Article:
Home Adventure Johnny & Billy Cain Outfitters – Fishing the Leaf River Estuary with...

Johnny & Billy Cain Outfitters – Fishing the Leaf River Estuary with the Inuit of Tasiujaq

The Leaf River Estuary, home to some of the largest tides in the world. © Isabelle Dubois

Living up North in Nunavik we often get to go fishing, but for most of us non-native, it is not every day we get the chance to do so while sharing the Inuit way of life at camp. Johnny & Billy Cain Outfitters offer just that. During a weeklong stay at their Leaf River Estuary Lodge last summer, facilitating the Hooké film crew on an episode shoot, we not only had plenty of occasions to catch fish, but also made a genuine connection with the Inuit of Tasiujaq, who welcomed us with open arms.

Soon after First Air lands the group of avid fly fishermen in Kuujjuaq, we depart on Air Inuit’s scheduled flight to Tasiujaq, a small Inuit community located at the mouth of the Leaf River. Upon arrival, a pickup truck brings us down a winding road to this charming village from which the beauty of Leaf Bay is striking.

Normally, we would proceed to the Leaf River Estuary Lodge by boat, but strong winds prevent us from venturing out to sea. We will have to spend the night. Fortunately, there is just enough room at the local Iqaluppik Hotel for the film crew of five while my daughter Niivi and I have family here who can take us in, giving us a chance to reconnect. It will also give us a chance to explore. Our host, Billy Cain, also happens to be the mayor and offers to show us around town. On the hills overlooking the community, we preview the Leaf River, flowing behind in the valley, where we hear wolves howling.

The tide is high

As soon as the tide comes up the next day, we are on our way. It’s still a bit choppy on the bay, but our guides have salt water in their blood and manoeuvre the outboard-powered freighter canoes as if it is smooth sailing. A few nautical miles later, we enter at the Leaf River Estuary, ready to settle at the Inuit fishing camp — our home away from home for the week.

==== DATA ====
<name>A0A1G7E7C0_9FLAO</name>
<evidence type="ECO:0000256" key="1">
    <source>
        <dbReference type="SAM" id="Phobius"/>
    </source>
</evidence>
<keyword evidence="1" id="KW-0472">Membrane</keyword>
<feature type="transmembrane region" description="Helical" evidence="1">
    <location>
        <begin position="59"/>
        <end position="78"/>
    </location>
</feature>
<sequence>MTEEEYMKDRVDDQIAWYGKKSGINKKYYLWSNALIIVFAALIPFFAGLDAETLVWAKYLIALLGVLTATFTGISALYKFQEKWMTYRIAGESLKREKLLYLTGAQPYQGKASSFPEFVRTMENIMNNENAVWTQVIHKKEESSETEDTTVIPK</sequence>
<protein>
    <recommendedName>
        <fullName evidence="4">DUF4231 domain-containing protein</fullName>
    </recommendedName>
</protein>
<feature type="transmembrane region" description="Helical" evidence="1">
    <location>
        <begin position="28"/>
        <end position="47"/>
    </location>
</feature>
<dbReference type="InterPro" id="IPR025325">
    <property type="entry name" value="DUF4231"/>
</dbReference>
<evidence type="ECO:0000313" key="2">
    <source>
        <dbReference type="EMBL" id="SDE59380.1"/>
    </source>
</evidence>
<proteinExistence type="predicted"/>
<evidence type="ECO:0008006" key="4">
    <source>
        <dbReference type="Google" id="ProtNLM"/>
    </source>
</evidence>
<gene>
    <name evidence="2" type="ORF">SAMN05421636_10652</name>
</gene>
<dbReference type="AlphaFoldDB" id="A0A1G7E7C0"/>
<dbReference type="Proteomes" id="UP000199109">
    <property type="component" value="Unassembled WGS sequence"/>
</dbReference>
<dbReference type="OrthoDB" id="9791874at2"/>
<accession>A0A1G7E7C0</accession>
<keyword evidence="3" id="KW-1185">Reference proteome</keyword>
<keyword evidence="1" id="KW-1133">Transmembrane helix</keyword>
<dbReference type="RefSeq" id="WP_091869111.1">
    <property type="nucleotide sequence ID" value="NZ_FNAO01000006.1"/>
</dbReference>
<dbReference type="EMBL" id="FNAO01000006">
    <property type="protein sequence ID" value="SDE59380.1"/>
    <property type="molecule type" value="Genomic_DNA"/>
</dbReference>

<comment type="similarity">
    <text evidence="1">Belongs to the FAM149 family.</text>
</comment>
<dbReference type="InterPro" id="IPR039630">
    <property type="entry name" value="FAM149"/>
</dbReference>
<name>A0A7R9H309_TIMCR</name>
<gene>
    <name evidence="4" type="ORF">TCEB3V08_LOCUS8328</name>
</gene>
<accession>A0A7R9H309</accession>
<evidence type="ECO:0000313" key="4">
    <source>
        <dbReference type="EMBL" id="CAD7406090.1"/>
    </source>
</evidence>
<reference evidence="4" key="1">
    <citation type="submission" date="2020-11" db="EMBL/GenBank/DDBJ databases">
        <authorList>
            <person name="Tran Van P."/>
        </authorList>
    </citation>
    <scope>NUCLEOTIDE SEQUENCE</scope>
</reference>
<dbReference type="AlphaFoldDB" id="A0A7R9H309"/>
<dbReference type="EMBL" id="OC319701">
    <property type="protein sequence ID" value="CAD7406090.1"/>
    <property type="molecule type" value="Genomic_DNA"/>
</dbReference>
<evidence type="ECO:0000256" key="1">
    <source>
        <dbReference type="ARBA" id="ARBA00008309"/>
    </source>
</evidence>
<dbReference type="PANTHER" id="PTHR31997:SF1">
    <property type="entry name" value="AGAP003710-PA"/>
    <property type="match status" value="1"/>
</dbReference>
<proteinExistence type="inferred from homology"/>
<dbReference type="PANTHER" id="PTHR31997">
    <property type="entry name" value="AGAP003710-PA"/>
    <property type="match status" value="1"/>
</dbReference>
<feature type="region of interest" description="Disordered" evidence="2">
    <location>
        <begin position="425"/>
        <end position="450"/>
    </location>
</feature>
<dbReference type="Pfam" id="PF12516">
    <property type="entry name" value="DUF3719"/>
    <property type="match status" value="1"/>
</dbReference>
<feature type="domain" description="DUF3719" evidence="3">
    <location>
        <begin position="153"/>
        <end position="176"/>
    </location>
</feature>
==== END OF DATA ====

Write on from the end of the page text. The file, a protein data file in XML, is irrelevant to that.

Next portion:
Built by Johnny Cain, the Leaf River Estuary Lodge is entirely Inuit-owned and operated by the Cain family and other Tasiujaq residents it employs. The rustic lodge is comfortable, complete with separate sleeping quarters, a modern kitchen and dining room, running water, toilets and hot showers, all powered by the clean energy provided by a wind turbine and solar panels.

Concerned with the sustainability of this important ecosystem that Kuugaaluk, the mighty Leaf River, is to the Inuit of Tasiujaq, Johnny & Billy Cain Outfitters only welcome a limited number of privileged clients each summer. “This is where we catch fish to feed our families, but also where we find caribou, hunt seal and beluga whales,” explains Billy.

Taking its source in Minto Lake, nearly from the other coast of Nunavik, the Leaf River makes its way across the region, creating a boundary between the boreal forest and the Arctic tundra as it runs over 480 kilometres along the tree line before emptying into Ungava Bay. The brackish waters of the estuary are subject to some of the world’s highest tides and with them come bountiful schools of hungry Arctic char, Atlantic salmon and sea-run speckled trout. While feeding insatiably on these nutrient-rich waters, the voracious fish will pounce on anglers’ bait without hesitation, something we’re all eager to experience.

Billy Cain’s son Charlie about to harpoon a big fat bearded seal under the watchful eye of his dad and the Hooké crew.© Hooké / Stuart Davis

Gone fishin’

As we awake the next morning, the tide is at its lowest, making it impossible to go fishing by boat. But there’s no need to wait for the tide to turn to cast our lines. Just a few steps away lies the estuary’s channel, where large sea-run trout lurk behind the rocks in the shallows at the edge of the deep canal. Indeed, they are waiting for us and before I can even park the kayak that we brought along to ensure our safe return to the camp, Niivi has already hooked a nice sized aanak (trout).